Jump to content
  • Welcome to the eG Forums, a service of the eGullet Society for Culinary Arts & Letters. The Society is a 501(c)3 not-for-profit organization dedicated to the advancement of the culinary arts. These advertising-free forums are provided free of charge through donations from Society members. Anyone may read the forums, but to post you must create an account.

Sign in to follow this  
carpetbagger, esq.

Tex Mex And Mexican Cookbooks

Recommended Posts

Diana Kennedy, Rick Bayless- they are still the undisputed sources of lo mexicano. BTW, does anyone on your list read Spanish? If so, I have a big list!

Theabroma

Share this post


Link to post
Share on other sites
Diana Kennedy, Rick Bayless- they are still the undisputed sources of lo mexicano.  BTW, does anyone on your list read Spanish?  If so, I have a big list!

Theabroma

I took spanish for 5 years, and my gf majored in it while in college (and does translation work for a publishing company as a side gig). bring it!

Share this post


Link to post
Share on other sites

Personally I like Mexico the Beautifull...its part of a series and they are all coffee table books but the recipes look damn authentic to me...who am I ? nobody ...but everything I made from it so far was good

unfortunatly I left it at a former job where I was asked to take a few days off till they called back with a new schedule....that was uhhh 8 months ago

Share this post


Link to post
Share on other sites
Diana Kennedy, Rick Bayless- they are still the undisputed sources of lo mexicano.  BTW, does anyone on your list read Spanish?  If so, I have a big list!

Theabroma

I second this motion. You can't go wrong with either or both of these.

I also like the variations developed by the Two Hot Tamales.

I enjoyed their shows on the Food Network and have had great success with recipes from their book.

I also like Rob Walsh's The Tex-Mex Cookbook. In addition to the many recipes that are often quite different from traditional Mexican recipes, he gives us a lot of history to explain the evolution of the recipes. It is an interesting read in addition to its source as a cookbook.

Share this post


Link to post
Share on other sites

I've heard that cookbooks by Jacqueline Higuera McMahan are quite good. "Rancho Cooking, Mexican and Californian Recipes" is the title of one of her books. It is more Mexican Californian (i.e. based on recipe from the Californios--the Mexicans who settled in California before the US acquired the area). I'm not sure if that still fits your criteria, but it sounds like an interesting book, nonetheless.

She does have some other Mexican/Southwestern books, and even a Mexican Breakfast book! Some seem to be out of print, though.

Share this post


Link to post
Share on other sites

I find Patricia Quintana's books amazing--amazingly authentic and well researched regional recipes. The problem might be that they are not really meant for an American kitchen, even though many exist in English. The recipes respect tradition, which means they are labor intensive and feed an army.

Share this post


Link to post
Share on other sites

I would suggest Modern Mexican Flavors by Richard Sandoval. It's not traditional Mexican recipes, it's more about Mexican food combined with French technique. I have found the recipes in that book to come out very very well.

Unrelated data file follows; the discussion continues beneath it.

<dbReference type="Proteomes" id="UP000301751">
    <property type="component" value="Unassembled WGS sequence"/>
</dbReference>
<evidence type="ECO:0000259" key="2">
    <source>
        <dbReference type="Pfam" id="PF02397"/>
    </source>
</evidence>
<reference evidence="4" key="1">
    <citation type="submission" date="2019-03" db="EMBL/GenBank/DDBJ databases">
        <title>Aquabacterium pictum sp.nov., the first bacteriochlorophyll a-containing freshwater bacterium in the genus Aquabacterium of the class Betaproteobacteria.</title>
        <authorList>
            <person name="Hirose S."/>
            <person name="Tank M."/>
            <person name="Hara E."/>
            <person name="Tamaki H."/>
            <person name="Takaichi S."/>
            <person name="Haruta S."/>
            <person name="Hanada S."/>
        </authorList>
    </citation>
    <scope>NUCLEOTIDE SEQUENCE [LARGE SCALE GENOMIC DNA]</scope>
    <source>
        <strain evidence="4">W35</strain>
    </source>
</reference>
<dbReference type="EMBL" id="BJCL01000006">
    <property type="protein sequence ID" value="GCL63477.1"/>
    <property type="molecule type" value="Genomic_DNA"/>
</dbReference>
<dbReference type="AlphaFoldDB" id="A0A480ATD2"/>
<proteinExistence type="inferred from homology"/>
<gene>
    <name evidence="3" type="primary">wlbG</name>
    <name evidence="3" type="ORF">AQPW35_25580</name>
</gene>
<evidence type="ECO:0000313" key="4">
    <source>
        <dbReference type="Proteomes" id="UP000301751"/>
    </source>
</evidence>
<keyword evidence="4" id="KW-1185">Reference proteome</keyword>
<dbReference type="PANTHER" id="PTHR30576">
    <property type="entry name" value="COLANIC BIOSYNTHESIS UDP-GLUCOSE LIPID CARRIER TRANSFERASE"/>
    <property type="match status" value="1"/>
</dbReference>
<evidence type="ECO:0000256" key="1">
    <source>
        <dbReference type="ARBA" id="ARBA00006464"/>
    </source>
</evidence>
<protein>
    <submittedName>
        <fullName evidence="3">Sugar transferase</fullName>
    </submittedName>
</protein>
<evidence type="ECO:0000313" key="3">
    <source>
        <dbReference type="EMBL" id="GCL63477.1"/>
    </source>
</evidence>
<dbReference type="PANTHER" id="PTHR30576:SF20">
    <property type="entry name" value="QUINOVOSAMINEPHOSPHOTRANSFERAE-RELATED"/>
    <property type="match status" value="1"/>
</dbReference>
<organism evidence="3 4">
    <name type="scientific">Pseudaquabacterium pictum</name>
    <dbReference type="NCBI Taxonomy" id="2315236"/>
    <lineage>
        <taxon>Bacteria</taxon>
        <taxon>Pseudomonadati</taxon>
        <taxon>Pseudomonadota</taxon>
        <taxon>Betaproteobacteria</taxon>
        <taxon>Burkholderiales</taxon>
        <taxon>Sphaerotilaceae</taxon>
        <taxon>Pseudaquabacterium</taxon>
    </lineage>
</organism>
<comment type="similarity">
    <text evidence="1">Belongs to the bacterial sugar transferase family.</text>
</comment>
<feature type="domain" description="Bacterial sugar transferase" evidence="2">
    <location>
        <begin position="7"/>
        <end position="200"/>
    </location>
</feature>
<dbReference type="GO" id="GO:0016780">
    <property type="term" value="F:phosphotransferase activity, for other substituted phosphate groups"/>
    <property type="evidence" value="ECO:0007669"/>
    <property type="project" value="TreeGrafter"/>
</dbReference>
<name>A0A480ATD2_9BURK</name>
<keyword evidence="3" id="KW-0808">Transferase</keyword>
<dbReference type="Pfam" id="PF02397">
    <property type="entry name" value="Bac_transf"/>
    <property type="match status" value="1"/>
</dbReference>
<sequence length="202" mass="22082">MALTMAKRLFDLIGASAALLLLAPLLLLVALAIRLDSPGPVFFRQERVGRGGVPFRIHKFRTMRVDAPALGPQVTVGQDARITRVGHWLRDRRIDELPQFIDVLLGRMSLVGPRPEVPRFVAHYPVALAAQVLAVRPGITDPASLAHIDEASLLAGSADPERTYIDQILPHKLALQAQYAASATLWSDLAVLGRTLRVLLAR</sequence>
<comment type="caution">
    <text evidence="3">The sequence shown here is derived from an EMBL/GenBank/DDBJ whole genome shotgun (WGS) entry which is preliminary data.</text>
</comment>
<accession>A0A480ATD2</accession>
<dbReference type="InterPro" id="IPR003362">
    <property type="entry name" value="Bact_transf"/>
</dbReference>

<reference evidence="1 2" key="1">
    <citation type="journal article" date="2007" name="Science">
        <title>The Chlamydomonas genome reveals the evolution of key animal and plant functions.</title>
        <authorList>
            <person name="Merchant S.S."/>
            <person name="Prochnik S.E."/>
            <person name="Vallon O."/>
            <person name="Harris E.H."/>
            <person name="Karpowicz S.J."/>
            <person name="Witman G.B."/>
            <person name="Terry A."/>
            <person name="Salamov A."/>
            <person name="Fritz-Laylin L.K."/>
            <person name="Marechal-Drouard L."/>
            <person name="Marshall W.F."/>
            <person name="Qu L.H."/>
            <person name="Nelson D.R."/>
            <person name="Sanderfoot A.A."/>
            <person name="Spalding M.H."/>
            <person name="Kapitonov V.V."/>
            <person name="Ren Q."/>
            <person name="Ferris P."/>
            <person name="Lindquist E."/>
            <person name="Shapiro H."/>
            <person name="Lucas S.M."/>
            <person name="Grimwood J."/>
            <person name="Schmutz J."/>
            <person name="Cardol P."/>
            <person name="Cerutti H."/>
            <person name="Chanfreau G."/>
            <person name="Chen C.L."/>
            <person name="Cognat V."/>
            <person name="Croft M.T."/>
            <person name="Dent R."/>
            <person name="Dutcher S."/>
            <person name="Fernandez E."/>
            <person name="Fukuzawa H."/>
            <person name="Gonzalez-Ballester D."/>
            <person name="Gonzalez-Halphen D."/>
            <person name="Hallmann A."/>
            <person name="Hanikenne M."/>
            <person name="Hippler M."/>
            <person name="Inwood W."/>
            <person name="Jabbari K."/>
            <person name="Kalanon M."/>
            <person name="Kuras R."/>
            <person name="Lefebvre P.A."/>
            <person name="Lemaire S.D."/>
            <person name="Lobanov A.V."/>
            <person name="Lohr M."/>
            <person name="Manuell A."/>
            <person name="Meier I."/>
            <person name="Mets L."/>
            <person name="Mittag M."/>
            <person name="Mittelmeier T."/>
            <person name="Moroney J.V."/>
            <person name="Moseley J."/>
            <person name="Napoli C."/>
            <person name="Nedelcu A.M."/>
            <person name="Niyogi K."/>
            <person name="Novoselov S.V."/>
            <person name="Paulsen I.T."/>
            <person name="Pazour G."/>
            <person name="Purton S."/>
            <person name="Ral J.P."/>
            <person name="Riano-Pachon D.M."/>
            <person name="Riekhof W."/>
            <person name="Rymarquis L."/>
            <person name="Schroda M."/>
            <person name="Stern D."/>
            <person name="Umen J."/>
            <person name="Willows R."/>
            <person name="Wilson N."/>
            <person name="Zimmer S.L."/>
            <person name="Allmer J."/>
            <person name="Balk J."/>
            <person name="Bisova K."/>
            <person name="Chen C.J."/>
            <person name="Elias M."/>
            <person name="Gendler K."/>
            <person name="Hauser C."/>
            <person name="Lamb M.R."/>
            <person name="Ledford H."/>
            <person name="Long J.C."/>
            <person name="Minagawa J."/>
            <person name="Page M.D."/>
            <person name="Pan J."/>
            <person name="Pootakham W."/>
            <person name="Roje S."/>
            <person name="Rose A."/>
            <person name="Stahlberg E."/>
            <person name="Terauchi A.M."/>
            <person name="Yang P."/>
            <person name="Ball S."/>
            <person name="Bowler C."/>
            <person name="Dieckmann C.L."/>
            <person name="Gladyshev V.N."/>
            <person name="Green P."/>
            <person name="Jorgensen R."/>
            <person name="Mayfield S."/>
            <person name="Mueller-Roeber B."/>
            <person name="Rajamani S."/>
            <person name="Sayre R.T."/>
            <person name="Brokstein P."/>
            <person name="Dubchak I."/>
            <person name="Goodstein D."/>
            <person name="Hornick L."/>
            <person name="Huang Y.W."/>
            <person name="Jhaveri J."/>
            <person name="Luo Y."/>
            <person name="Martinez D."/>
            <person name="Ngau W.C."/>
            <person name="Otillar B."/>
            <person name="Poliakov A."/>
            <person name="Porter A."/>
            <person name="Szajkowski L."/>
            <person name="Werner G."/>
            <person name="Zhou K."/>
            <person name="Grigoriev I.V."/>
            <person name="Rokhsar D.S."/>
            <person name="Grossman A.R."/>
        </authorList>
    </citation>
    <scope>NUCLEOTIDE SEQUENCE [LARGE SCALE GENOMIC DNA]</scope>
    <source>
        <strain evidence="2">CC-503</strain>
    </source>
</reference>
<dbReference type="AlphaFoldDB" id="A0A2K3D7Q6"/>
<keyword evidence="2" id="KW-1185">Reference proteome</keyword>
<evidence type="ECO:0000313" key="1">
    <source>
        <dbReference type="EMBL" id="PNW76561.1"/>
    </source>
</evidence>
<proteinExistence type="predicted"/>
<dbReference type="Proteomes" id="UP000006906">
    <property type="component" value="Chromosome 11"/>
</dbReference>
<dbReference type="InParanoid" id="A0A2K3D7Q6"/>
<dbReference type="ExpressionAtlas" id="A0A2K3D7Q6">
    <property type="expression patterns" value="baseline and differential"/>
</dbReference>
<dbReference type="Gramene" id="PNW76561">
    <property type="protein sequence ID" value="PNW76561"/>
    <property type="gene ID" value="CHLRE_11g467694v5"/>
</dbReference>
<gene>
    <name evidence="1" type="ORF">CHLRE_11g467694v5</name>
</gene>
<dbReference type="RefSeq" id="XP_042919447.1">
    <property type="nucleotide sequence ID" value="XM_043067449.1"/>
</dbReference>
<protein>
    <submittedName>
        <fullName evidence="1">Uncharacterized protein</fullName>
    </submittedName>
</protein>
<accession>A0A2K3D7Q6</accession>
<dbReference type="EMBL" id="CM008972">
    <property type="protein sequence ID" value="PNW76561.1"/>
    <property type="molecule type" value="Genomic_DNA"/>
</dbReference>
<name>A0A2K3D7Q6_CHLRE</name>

Share this post


Link to post
Share on other sites

I also like Rob Walsh's The Tex-Mex Cookbook.  In addition to the many recipes that are often quite different from traditional Mexican recipes, he gives us a lot of history to explain the evolution of the recipes.  It is an interesting read in addition to its source as a cookbook.

I'll second that book. It is a great read and does a great job of elevating Tex-Mex from the bastardized slop that Diana Kennedy makes it out to be, to what it really is, the regional cuisine of Texas and the Border.

Anything by Rick Bayless is great as are The Los Barrios Family Cookbook by Diana Barrios Trevino, A Gringo's Guide To Authentic Mexican Cooking by "Mad Coyote" Joe Daigneault and Nuevo Tex-Mex by David Garrido and (again) Rob Walsh.

Share this post


Link to post
Share on other sites

For a pretty good list of Texas cookbooks click here.

There is a used copy of "Texas on the Half Shell" by Phil Brittin And Joseph Daniel. This rare gem is extremly hard to come by. Just buy it.

Janet Jarvits Bookseller

(edited to include homepage)


Edited by marinade (log)

Share this post


Link to post
Share on other sites

1,000 Mexican Recipes by Marge Poore.

I have all the Kennedy and Bayless, a few from Zarela, and have read all of Quintana's; but this is probably the Mexican cookbook I would recommend just for the sheer volume of usable recipes.

I'd second the rec on Mexico the Beautiful, great coffee table book that is also quite practical.

However, if your collection is totally lacking in this area or if you are totally new to Mexican cooking, Diana Kennedy's The Essential Cuisines of Mexico is probably the one to own.

A few other good ones:

The Mexican Gourmet by Maria Dolores Torres Yzabal

Recipe of Memory by Victor Valle

Seasons of My Heart by Susana Trilling

Share this post


Link to post
Share on other sites
Sign in to follow this  

  • Similar Content

    • By boilsover
      Solid intermediate cook, here.  Not especially intimidated by elaborate preps.  But I'm new to SV, and would like a recommendation for a cookbook for guidance and exploration.